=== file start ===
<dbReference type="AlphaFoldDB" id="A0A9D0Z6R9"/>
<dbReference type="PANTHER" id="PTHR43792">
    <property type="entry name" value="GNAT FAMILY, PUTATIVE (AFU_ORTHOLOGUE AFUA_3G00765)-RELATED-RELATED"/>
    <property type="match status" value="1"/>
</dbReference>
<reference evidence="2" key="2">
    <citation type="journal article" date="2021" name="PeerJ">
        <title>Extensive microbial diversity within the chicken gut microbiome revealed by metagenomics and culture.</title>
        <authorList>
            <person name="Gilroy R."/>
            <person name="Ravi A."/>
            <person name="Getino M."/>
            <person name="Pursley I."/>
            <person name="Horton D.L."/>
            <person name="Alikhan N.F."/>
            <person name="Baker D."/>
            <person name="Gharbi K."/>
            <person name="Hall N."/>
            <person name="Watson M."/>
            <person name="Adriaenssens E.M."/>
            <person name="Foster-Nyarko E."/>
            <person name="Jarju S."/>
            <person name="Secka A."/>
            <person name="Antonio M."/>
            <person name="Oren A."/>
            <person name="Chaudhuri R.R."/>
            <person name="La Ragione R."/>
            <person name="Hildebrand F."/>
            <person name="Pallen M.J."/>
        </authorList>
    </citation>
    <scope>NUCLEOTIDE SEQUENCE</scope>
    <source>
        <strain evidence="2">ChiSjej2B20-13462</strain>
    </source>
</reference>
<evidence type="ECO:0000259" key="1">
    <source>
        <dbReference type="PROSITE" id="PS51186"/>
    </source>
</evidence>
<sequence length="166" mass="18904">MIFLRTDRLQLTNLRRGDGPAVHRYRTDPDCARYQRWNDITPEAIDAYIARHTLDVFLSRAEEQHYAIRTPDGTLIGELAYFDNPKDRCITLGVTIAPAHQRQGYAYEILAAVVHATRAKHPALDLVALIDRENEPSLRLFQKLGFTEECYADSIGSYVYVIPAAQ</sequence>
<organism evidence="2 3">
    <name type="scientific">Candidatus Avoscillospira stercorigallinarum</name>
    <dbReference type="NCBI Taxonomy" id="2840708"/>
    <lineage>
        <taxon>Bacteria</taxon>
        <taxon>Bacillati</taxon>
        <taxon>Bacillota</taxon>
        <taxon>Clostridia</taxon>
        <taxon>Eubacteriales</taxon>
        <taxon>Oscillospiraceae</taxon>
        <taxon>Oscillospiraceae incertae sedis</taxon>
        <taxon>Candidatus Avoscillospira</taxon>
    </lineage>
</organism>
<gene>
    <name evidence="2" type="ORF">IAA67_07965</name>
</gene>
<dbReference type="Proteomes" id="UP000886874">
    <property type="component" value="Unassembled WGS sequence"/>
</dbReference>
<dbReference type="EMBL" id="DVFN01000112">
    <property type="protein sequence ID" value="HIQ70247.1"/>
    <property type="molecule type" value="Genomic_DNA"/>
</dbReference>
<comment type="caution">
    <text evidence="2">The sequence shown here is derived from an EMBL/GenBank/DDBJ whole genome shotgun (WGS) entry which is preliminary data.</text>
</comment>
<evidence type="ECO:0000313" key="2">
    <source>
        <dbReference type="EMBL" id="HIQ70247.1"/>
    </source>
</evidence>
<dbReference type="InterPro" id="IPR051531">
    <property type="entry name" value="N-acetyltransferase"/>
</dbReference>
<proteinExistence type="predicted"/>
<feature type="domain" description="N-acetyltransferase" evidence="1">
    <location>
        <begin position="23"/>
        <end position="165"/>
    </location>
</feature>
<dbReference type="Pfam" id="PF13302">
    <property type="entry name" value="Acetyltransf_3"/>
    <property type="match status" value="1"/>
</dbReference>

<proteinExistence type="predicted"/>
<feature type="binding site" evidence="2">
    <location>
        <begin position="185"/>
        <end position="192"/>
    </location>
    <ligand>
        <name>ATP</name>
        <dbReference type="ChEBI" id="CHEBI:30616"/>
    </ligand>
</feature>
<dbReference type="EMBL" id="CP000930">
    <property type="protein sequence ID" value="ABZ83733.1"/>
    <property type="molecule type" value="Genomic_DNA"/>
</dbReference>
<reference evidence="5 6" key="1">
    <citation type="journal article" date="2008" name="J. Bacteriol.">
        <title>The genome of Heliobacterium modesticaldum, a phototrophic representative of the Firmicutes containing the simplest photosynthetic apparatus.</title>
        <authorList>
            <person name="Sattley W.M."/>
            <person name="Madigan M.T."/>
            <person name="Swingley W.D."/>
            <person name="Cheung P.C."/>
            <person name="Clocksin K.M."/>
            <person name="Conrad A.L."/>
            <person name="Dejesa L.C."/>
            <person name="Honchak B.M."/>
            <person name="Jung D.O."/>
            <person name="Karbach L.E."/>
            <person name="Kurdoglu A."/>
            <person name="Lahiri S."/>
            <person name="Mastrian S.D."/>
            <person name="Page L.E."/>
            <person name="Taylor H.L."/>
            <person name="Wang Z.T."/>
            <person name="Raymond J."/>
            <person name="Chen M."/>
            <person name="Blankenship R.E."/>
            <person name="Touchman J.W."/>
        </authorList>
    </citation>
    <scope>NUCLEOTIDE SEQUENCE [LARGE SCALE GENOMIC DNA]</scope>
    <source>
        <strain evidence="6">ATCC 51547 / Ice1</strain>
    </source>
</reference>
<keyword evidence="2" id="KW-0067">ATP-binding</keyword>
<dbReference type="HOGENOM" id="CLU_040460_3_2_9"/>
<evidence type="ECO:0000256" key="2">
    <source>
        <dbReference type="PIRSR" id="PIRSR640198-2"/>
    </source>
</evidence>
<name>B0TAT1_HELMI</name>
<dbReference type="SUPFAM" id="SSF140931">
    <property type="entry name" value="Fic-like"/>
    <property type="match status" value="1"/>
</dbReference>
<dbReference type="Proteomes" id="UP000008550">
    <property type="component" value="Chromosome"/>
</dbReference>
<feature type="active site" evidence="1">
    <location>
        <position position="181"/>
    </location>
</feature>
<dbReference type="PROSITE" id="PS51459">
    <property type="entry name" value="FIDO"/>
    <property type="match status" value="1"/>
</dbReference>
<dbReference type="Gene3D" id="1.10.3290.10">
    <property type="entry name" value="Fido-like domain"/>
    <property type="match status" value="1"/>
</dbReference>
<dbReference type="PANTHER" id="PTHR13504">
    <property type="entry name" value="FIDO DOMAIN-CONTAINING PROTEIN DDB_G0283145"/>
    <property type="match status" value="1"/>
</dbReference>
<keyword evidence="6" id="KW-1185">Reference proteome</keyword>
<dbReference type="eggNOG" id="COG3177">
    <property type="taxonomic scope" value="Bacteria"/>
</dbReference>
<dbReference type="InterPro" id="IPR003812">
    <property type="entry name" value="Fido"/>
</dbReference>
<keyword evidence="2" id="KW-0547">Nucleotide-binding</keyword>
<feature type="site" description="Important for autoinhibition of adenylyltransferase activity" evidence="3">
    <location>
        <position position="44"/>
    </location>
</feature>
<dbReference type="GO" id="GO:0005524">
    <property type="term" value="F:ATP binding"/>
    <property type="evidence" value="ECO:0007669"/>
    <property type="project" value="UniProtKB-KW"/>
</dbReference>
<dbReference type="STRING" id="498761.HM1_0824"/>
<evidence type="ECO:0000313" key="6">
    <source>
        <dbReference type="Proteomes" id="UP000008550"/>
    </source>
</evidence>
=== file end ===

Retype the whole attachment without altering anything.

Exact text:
<dbReference type="AlphaFoldDB" id="A0A9D0Z6R9"/>
<dbReference type="PANTHER" id="PTHR43792">
    <property type="entry name" value="GNAT FAMILY, PUTATIVE (AFU_ORTHOLOGUE AFUA_3G00765)-RELATED-RELATED"/>
    <property type="match status" value="1"/>
</dbReference>
<reference evidence="2" key="2">
    <citation type="journal article" date="2021" name="PeerJ">
        <title>Extensive microbial diversity within the chicken gut microbiome revealed by metagenomics and culture.</title>
        <authorList>
            <person name="Gilroy R."/>
            <person name="Ravi A."/>
            <person name="Getino M."/>
            <person name="Pursley I."/>
            <person name="Horton D.L."/>
            <person name="Alikhan N.F."/>
            <person name="Baker D."/>
            <person name="Gharbi K."/>
            <person name="Hall N."/>
            <person name="Watson M."/>
            <person name="Adriaenssens E.M."/>
            <person name="Foster-Nyarko E."/>
            <person name="Jarju S."/>
            <person name="Secka A."/>
            <person name="Antonio M."/>
            <person name="Oren A."/>
            <person name="Chaudhuri R.R."/>
            <person name="La Ragione R."/>
            <person name="Hildebrand F."/>
            <person name="Pallen M.J."/>
        </authorList>
    </citation>
    <scope>NUCLEOTIDE SEQUENCE</scope>
    <source>
        <strain evidence="2">ChiSjej2B20-13462</strain>
    </source>
</reference>
<evidence type="ECO:0000259" key="1">
    <source>
        <dbReference type="PROSITE" id="PS51186"/>
    </source>
</evidence>
<sequence length="166" mass="18904">MIFLRTDRLQLTNLRRGDGPAVHRYRTDPDCARYQRWNDITPEAIDAYIARHTLDVFLSRAEEQHYAIRTPDGTLIGELAYFDNPKDRCITLGVTIAPAHQRQGYAYEILAAVVHATRAKHPALDLVALIDRENEPSLRLFQKLGFTEECYADSIGSYVYVIPAAQ</sequence>
<organism evidence="2 3">
    <name type="scientific">Candidatus Avoscillospira stercorigallinarum</name>
    <dbReference type="NCBI Taxonomy" id="2840708"/>
    <lineage>
        <taxon>Bacteria</taxon>
        <taxon>Bacillati</taxon>
        <taxon>Bacillota</taxon>
        <taxon>Clostridia</taxon>
        <taxon>Eubacteriales</taxon>
        <taxon>Oscillospiraceae</taxon>
        <taxon>Oscillospiraceae incertae sedis</taxon>
        <taxon>Candidatus Avoscillospira</taxon>
    </lineage>
</organism>
<gene>
    <name evidence="2" type="ORF">IAA67_07965</name>
</gene>
<dbReference type="Proteomes" id="UP000886874">
    <property type="component" value="Unassembled WGS sequence"/>
</dbReference>
<dbReference type="EMBL" id="DVFN01000112">
    <property type="protein sequence ID" value="HIQ70247.1"/>
    <property type="molecule type" value="Genomic_DNA"/>
</dbReference>
<comment type="caution">
    <text evidence="2">The sequence shown here is derived from an EMBL/GenBank/DDBJ whole genome shotgun (WGS) entry which is preliminary data.</text>
</comment>
<evidence type="ECO:0000313" key="2">
    <source>
        <dbReference type="EMBL" id="HIQ70247.1"/>
    </source>
</evidence>
<dbReference type="InterPro" id="IPR051531">
    <property type="entry name" value="N-acetyltransferase"/>
</dbReference>
<proteinExistence type="predicted"/>
<feature type="domain" description="N-acetyltransferase" evidence="1">
    <location>
        <begin position="23"/>
        <end position="165"/>
    </location>
</feature>
<dbReference type="Pfam" id="PF13302">
    <property type="entry name" value="Acetyltransf_3"/>
    <property type="match status" value="1"/>
</dbReference>

<proteinExistence type="predicted"/>
<feature type="binding site" evidence="2">
    <location>
        <begin position="185"/>
        <end position="192"/>
    </location>
    <ligand>
        <name>ATP</name>
        <dbReference type="ChEBI" id="CHEBI:30616"/>
    </ligand>
</feature>
<dbReference type="EMBL" id="CP000930">
    <property type="protein sequence ID" value="ABZ83733.1"/>
    <property type="molecule type" value="Genomic_DNA"/>
</dbReference>
<reference evidence="5 6" key="1">
    <citation type="journal article" date="2008" name="J. Bacteriol.">
        <title>The genome of Heliobacterium modesticaldum, a phototrophic representative of the Firmicutes containing the simplest photosynthetic apparatus.</title>
        <authorList>
            <person name="Sattley W.M."/>
            <person name="Madigan M.T."/>
            <person name="Swingley W.D."/>
            <person name="Cheung P.C."/>
            <person name="Clocksin K.M."/>
            <person name="Conrad A.L."/>
            <person name="Dejesa L.C."/>
            <person name="Honchak B.M."/>
            <person name="Jung D.O."/>
            <person name="Karbach L.E."/>
            <person name="Kurdoglu A."/>
            <person name="Lahiri S."/>
            <person name="Mastrian S.D."/>
            <person name="Page L.E."/>
            <person name="Taylor H.L."/>
            <person name="Wang Z.T."/>
            <person name="Raymond J."/>
            <person name="Chen M."/>
            <person name="Blankenship R.E."/>
            <person name="Touchman J.W."/>
        </authorList>
    </citation>
    <scope>NUCLEOTIDE SEQUENCE [LARGE SCALE GENOMIC DNA]</scope>
    <source>
        <strain evidence="6">ATCC 51547 / Ice1</strain>
    </source>
</reference>
<keyword evidence="2" id="KW-0067">ATP-binding</keyword>
<dbReference type="HOGENOM" id="CLU_040460_3_2_9"/>
<evidence type="ECO:0000256" key="2">
    <source>
        <dbReference type="PIRSR" id="PIRSR640198-2"/>
    </source>
</evidence>
<name>B0TAT1_HELMI</name>
<dbReference type="SUPFAM" id="SSF140931">
    <property type="entry name" value="Fic-like"/>
    <property type="match status" value="1"/>
</dbReference>
<dbReference type="Proteomes" id="UP000008550">
    <property type="component" value="Chromosome"/>
</dbReference>
<feature type="active site" evidence="1">
    <location>
        <position position="181"/>
    </location>
</feature>
<dbReference type="PROSITE" id="PS51459">
    <property type="entry name" value="FIDO"/>
    <property type="match status" value="1"/>
</dbReference>
<dbReference type="Gene3D" id="1.10.3290.10">
    <property type="entry name" value="Fido-like domain"/>
    <property type="match status" value="1"/>
</dbReference>
<dbReference type="PANTHER" id="PTHR13504">
    <property type="entry name" value="FIDO DOMAIN-CONTAINING PROTEIN DDB_G0283145"/>
    <property type="match status" value="1"/>
</dbReference>
<keyword evidence="6" id="KW-1185">Reference proteome</keyword>
<dbReference type="eggNOG" id="COG3177">
    <property type="taxonomic scope" value="Bacteria"/>
</dbReference>
<dbReference type="InterPro" id="IPR003812">
    <property type="entry name" value="Fido"/>
</dbReference>
<keyword evidence="2" id="KW-0547">Nucleotide-binding</keyword>
<feature type="site" description="Important for autoinhibition of adenylyltransferase activity" evidence="3">
    <location>
        <position position="44"/>
    </location>
</feature>
<dbReference type="GO" id="GO:0005524">
    <property type="term" value="F:ATP binding"/>
    <property type="evidence" value="ECO:0007669"/>
    <property type="project" value="UniProtKB-KW"/>
</dbReference>
<dbReference type="STRING" id="498761.HM1_0824"/>
<evidence type="ECO:0000313" key="6">
    <source>
        <dbReference type="Proteomes" id="UP000008550"/>
    </source>
</evidence>